Dealing with End-of-Year Distractions

Tuesday, May 14, 2013 -- Scott Sterling

Congratulations! You’ve almost made it through another school year. After all of the testing is completed, it seems downhill until summer.

Knowing that, everyone uses this time for “special projects” that still take away from your class time. Yearbooks are delivered and subsequently shift the focus of the kids from learning to making sure each friend signs in the appropriate place. Everyone seems to be having special field days or celebrations (except you).

And if you have seniors in high school, 8th graders in middle school, or 5th graders in elementary school, good luck getting them to focus on anything but the milestone that is quickly approaching.

So how do you maintain a sense or normalcy in your class when everything is far from normal outside? Here are some things to keep in mind:

Remain consistent

Have you been a fun, easygoing classroom manager for the balance of the year? Good luck suddenly switching to a hard-nosed, no-nonsense disciplinarian to keep the students focused at the end of the year. 160 school days of classroom culture cannot be rewritten overnight. Your strategy is to level with the kids if there are some things that just have to get done. Perhaps you even make a bargain. “I know you guys just got your yearbooks. Just give me a solid 40 minutes of attention and you can sign for the last ten.” Make them put the books in their bags if you have to.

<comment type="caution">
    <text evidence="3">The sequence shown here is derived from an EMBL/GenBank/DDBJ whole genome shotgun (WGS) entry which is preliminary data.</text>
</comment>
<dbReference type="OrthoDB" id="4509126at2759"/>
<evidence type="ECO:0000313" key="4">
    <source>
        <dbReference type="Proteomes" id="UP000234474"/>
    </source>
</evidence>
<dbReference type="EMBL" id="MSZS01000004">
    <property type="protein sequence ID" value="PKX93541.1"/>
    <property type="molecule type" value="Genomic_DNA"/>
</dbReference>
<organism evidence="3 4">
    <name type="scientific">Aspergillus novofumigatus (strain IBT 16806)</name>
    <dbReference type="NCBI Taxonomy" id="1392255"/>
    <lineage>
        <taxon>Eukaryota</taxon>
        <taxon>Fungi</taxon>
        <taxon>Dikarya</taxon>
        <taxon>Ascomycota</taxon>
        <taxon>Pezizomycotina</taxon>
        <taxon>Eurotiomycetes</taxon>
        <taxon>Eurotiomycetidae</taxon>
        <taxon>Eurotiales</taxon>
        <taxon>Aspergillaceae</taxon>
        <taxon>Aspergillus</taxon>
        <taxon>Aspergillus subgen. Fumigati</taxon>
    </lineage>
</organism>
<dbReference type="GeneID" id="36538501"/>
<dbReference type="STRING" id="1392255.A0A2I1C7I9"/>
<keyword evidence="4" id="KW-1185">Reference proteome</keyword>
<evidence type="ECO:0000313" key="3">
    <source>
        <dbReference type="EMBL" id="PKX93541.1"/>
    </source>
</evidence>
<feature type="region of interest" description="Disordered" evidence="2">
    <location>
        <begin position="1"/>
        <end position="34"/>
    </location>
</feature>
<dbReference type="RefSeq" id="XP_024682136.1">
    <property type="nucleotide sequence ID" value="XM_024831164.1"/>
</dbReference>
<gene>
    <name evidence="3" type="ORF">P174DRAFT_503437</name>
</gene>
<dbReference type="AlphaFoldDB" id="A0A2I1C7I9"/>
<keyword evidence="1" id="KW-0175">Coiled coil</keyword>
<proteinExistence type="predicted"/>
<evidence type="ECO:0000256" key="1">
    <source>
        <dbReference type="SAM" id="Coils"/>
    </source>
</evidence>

Don’t mail it in

I wrote a couple of weeks ago about loosening the reins a little during May and having some more fun in class than your usual standards would allow. I’m not retracting that idea, but make sure you don’t go overboard. We all know teachers that, once testing is done, make every day a game or movie day. You don’t want to be that teacher.

First, those days are always boring. I would much rather engage with the students than be a simple projectionist for a month.

Second, because everyone is a little more relaxed, now is the perfect opportunity to do some of the other things I mentioned in that post, like experiment with your skills or cover something new.

Have the kids help

We all have end-of-the-year checklists that we need to fill out that make sure we accomplish all of our duties before leaving for the summer. They usually include things like cleaning the room and organizing your file cabinets. There’s no reason why the kids can’t help with the majority of these tasks (pro tip: don’t let them help input final grades). The work gets done faster, they feel like they are accomplishing something with their last days, and you get one last opportunity to show them the beauty of cooperation and teamwork.

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